As a star forms from a cloud of contracting gas, the temperature in its center becomes so large that hydrogen begins to fuse into helium — releasing an enormous amount of energy which causes the star to begin shining under its own power. A planet forms from small particles of dust left over from the formation of a star. These particles collide and stick together. There is never enough temperature to cause particles to fuse and release energy. In other words, a planet is not hot enough or heavy enough to produce its own light.
Brown dwarfs are objects which have a size between that of a giant planet like Jupiter and that of a small star. In fact, most astronomers would classify any object with between 15 times the mass of Jupiter and 75 times the mass of Jupiter to be a brown dwarf. Given that range of masses, the object would not have been able to sustain the fusion of hydrogen like a regular star; thus, many scientists have dubbed brown dwarfs as “failed stars”.
Brown dwarfs are very dim and cool compared with stars. The best hope for finding brown dwarfs is in using infrared telescopes, which can detect the heat from these objects even though they are too cool to radiate visible light. Many brown dwarfs have also been discovered embedded in large clouds of gas and dust. Since infrared radiation can penetrate through the dusty regions of space, brown dwarfs can be discovered by infrared telescopes, even deep within thick clouds.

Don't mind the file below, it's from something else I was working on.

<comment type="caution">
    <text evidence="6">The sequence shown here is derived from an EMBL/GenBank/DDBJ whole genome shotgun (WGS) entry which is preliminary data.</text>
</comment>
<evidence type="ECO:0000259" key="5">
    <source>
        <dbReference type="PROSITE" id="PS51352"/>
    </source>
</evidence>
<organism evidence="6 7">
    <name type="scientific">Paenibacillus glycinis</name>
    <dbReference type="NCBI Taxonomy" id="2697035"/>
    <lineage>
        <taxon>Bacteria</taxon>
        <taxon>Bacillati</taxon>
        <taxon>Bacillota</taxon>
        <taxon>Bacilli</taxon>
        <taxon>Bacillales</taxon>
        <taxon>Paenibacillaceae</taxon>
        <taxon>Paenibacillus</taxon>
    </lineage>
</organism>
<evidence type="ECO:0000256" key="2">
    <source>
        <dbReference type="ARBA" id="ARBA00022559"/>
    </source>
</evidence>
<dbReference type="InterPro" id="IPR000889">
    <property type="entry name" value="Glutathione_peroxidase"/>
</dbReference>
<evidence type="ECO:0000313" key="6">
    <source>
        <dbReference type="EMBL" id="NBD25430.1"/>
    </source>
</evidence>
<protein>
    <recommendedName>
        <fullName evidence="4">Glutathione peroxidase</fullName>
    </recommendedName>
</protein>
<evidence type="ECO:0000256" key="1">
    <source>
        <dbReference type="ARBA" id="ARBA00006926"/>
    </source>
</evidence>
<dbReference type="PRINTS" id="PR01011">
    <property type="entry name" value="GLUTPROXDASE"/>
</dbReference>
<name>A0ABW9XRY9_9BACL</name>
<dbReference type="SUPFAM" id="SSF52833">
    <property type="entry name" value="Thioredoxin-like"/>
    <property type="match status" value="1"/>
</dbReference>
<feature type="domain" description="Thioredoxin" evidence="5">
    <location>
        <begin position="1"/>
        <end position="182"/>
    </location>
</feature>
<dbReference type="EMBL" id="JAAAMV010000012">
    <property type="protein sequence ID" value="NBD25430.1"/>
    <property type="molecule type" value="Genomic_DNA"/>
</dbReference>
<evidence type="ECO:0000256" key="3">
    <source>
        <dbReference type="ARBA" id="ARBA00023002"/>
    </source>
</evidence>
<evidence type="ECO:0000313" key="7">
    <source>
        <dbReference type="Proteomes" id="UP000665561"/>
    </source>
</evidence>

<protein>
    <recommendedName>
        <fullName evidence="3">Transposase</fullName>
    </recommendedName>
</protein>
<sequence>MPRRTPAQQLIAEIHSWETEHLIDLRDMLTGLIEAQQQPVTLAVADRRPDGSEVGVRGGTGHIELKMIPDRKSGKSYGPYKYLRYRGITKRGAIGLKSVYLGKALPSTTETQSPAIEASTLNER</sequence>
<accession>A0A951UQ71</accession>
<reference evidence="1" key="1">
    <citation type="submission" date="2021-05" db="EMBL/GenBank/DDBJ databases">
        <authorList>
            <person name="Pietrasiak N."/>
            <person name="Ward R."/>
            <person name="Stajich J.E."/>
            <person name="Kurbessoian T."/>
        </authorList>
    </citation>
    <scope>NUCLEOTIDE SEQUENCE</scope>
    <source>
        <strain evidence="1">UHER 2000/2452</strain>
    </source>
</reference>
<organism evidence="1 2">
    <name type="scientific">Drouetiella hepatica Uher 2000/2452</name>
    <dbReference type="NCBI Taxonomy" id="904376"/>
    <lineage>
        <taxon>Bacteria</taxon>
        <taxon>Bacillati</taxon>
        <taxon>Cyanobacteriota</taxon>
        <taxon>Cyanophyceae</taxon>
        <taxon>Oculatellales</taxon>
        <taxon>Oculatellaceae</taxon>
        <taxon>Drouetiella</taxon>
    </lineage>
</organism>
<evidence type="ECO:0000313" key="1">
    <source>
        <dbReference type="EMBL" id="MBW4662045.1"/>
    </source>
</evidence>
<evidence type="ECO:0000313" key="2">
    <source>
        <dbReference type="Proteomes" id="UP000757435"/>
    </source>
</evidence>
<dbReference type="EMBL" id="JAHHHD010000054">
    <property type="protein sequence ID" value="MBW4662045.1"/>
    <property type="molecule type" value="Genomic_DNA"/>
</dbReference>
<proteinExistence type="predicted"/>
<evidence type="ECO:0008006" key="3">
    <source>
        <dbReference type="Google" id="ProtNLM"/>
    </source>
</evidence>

The discovery of objects like brown dwarfs will also give astronomers a better idea about the fate of our universe. The motion of the stars and galaxies are influenced by material which has not yet been detected. Much of this invisible dark matter, which astronomers call “missing mass”, could be made up of brown-dwarfs. Our universe is currently expanding, due to the Big Bang. If there is enough mass, it is thought that the expansion of the universe will eventually slow down and then the universe will start collapsing. This scenario could mean that the universe goes through an endless cycle of expansions and contractions, with a new Big Bang occurring every time the universe ends its collapse. If there is not enough mass for the universe to collapse, then it will expand forever. We will only know the fate of the universe when we can accurately estimate how much mass the universe has in it. The detection missing mass objects, such as brown dwarfs will likely be a key to answering this question.
Brown Dwarfs were only a theoretical concept when the Spitzer Space Telescope was first proposed. Since the mid-1990s, various infrared telescopes and surveys have identified a few hundred of these objects. Spitzer will devote much of its time to the discovery and characterization of brown dwarfs. It is expected that Spitzer will study thousands of these objects, including those only slightly larger than Jupiter. This will provide astronomers with enough data on brown dwarfs for good quality statisical studies.